I have seen a larger number of non-traditional students coming back for different degrees. These people are of my generation. Those of us that were raised with the idea that we needed to find a career and stick to it. But we have also grown up with technology and a world that has, and is, changing more than it ever has before. We are now reaching our mid-30s and 40s and realizing we are no longer happy doing what we chose to do at 18. But unlike our parents, we take inspiration from our children. We fall back on the idea that education can take you far and we use that to move forward. We take action to change what no longer makes us happy.
What most people don’t understand is that passion is
the result of action, not the cause of it.
Discovering what you’re passionate about in life
and what matters to you is a full-contact sport,
a trial-and-error process.
None of us know exactly how we feel about an activity
until we actually do the activity.
Do you see how passion and life-purpose go hand-in-hand? It’s impossible to reconceptualize (yes, David Ogilvy, I used the word you said not to use…) your purpose in life without knowing what you are passionate about.
When people feel like they have no sense of direction, no purpose in their life, it’s because they don’t know what’s important to them, they don’t know what their values are. And when you don’t know what your values are, then you’re essentially taking on other people’s values and living other people’s priorities instead of your own. This is a one-way ticket to unhealthy relationships and eventual misery.
I have been dealing with this over the past several months as I reevaluate my career. I took a huge leap back in June and completely changed career paths. Last year, I also started publishing what I write. Whew! Do you know how nerve wracking that was? When I first started thinking of publishing, I thought I would use a pseudonym – something so no one would know I was the author. I don’t write erotica. I write mysteries and romantic suspense (and surprisingly paranormal romance). I don’t write anything that I would be embarrassed for my mother to read…though the first Tip of the Spear book did make me blush when she read it.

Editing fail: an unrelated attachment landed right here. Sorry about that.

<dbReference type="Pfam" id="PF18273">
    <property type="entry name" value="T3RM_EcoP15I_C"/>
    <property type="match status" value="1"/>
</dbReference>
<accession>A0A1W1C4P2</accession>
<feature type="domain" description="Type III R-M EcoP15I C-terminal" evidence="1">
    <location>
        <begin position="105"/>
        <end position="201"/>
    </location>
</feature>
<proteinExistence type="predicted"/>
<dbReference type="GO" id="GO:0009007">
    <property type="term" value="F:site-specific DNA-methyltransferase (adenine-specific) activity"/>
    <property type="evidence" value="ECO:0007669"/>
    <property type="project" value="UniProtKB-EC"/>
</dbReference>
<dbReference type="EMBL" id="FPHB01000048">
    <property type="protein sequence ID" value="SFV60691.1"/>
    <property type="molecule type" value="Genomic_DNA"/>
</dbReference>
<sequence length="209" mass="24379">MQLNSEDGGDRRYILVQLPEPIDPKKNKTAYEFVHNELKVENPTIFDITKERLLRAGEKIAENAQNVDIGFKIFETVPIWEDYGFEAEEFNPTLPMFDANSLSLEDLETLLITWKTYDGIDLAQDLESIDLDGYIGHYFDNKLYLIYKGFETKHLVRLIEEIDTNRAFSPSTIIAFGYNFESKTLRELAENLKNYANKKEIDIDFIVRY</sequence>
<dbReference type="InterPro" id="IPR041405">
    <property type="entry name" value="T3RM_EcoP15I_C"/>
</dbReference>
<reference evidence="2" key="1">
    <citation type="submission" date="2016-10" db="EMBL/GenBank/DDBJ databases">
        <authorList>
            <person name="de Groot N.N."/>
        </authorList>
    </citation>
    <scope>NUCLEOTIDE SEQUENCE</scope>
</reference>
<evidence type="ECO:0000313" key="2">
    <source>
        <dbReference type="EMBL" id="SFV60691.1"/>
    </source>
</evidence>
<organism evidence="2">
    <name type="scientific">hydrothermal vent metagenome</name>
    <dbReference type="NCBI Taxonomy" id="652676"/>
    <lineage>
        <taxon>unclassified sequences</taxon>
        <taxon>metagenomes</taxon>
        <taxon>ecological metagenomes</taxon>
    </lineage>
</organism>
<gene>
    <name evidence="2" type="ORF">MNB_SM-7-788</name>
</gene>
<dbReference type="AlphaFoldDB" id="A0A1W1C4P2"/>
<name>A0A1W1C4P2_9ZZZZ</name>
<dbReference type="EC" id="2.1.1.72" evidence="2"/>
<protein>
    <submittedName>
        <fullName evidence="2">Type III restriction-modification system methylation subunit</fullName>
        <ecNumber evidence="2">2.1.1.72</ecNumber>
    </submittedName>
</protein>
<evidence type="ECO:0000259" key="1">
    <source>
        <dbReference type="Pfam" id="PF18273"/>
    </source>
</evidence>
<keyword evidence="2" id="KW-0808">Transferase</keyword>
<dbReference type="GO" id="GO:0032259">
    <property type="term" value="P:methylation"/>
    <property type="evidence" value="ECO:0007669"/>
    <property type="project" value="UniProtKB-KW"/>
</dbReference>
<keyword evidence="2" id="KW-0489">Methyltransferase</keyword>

What I discovered was that I was embarrassed about what people would think – of me, of my books, of my beliefs and values, of everything. How would people I have known for years react to my books? Ultimately, having a built in network to start promoting my books is what swayed me to use my own name. Imagine what I felt when I read this:
But if your reasons are, “My parents would hate it,” or “My friends would make fun of me,” or “If I failed, I’d look like an idiot,” then chances are, you’re actually avoiding something you truly care about because caring about that thing is what scares the shit out of you, not what mom thinks or what Timmy next door says.
Embrace embarrassment. Feeling foolish is part of the path to achieving something important, something meaningful. The more a major life decision scares you, chances are the more you need to be doing it.
And every word of that is true. I am passionate about what I write. I still care what others think, but not enough to stop me from pursuing what I enjoy. I am doing what I love. This is my passion. This is my dream.
So when should you pursue your dreams? Again, I refer to Mark Manson:
Working in finance, I always jokingly tell people, “If your idea of saving for retirement is secretly hoping to win the lottery before you hit 65, there is a problem.” The same can be said for whatever dream you want to pursue. Writers always talk about the massive pile of rejection letters they received before ‘hitting it big’. And all of them will follow that by saying how it inspired them to push even harder. When you face obstacles, it is human nature to try harder – if you are truly passionate about what you are doing. It makes us appreciate what we have more than if it was just handed to us.
“When all of your wishes are granted,
many of your dreams will be destroyed.”
What does all of this mean to me? I love writing. I love being an author. Is it difficult? Yes. Is it draining? Yes. Is it rewarding? Yes. Is it worth it? Yes. I’m proud of what I have accomplished so far and I plan to continue to do it as long as I’m able. I am not defining my success by how much money I am making. My success depends on how I feel about the finished product, the reaction of my readers, and the satisfaction I feel if even one person says they loved what I wrote. That makes me happy. That drives me to continue.
So here is my advice to you: If you want to be a writer, write – even if it’s just in your journal. If you want to be a painter, paint – even if it’s just a piece you hang on your wall. If you want to be a singer, sing – even if it’s just in the shower. And, if you are willing to put in the hard work and follow the process, give it a shot.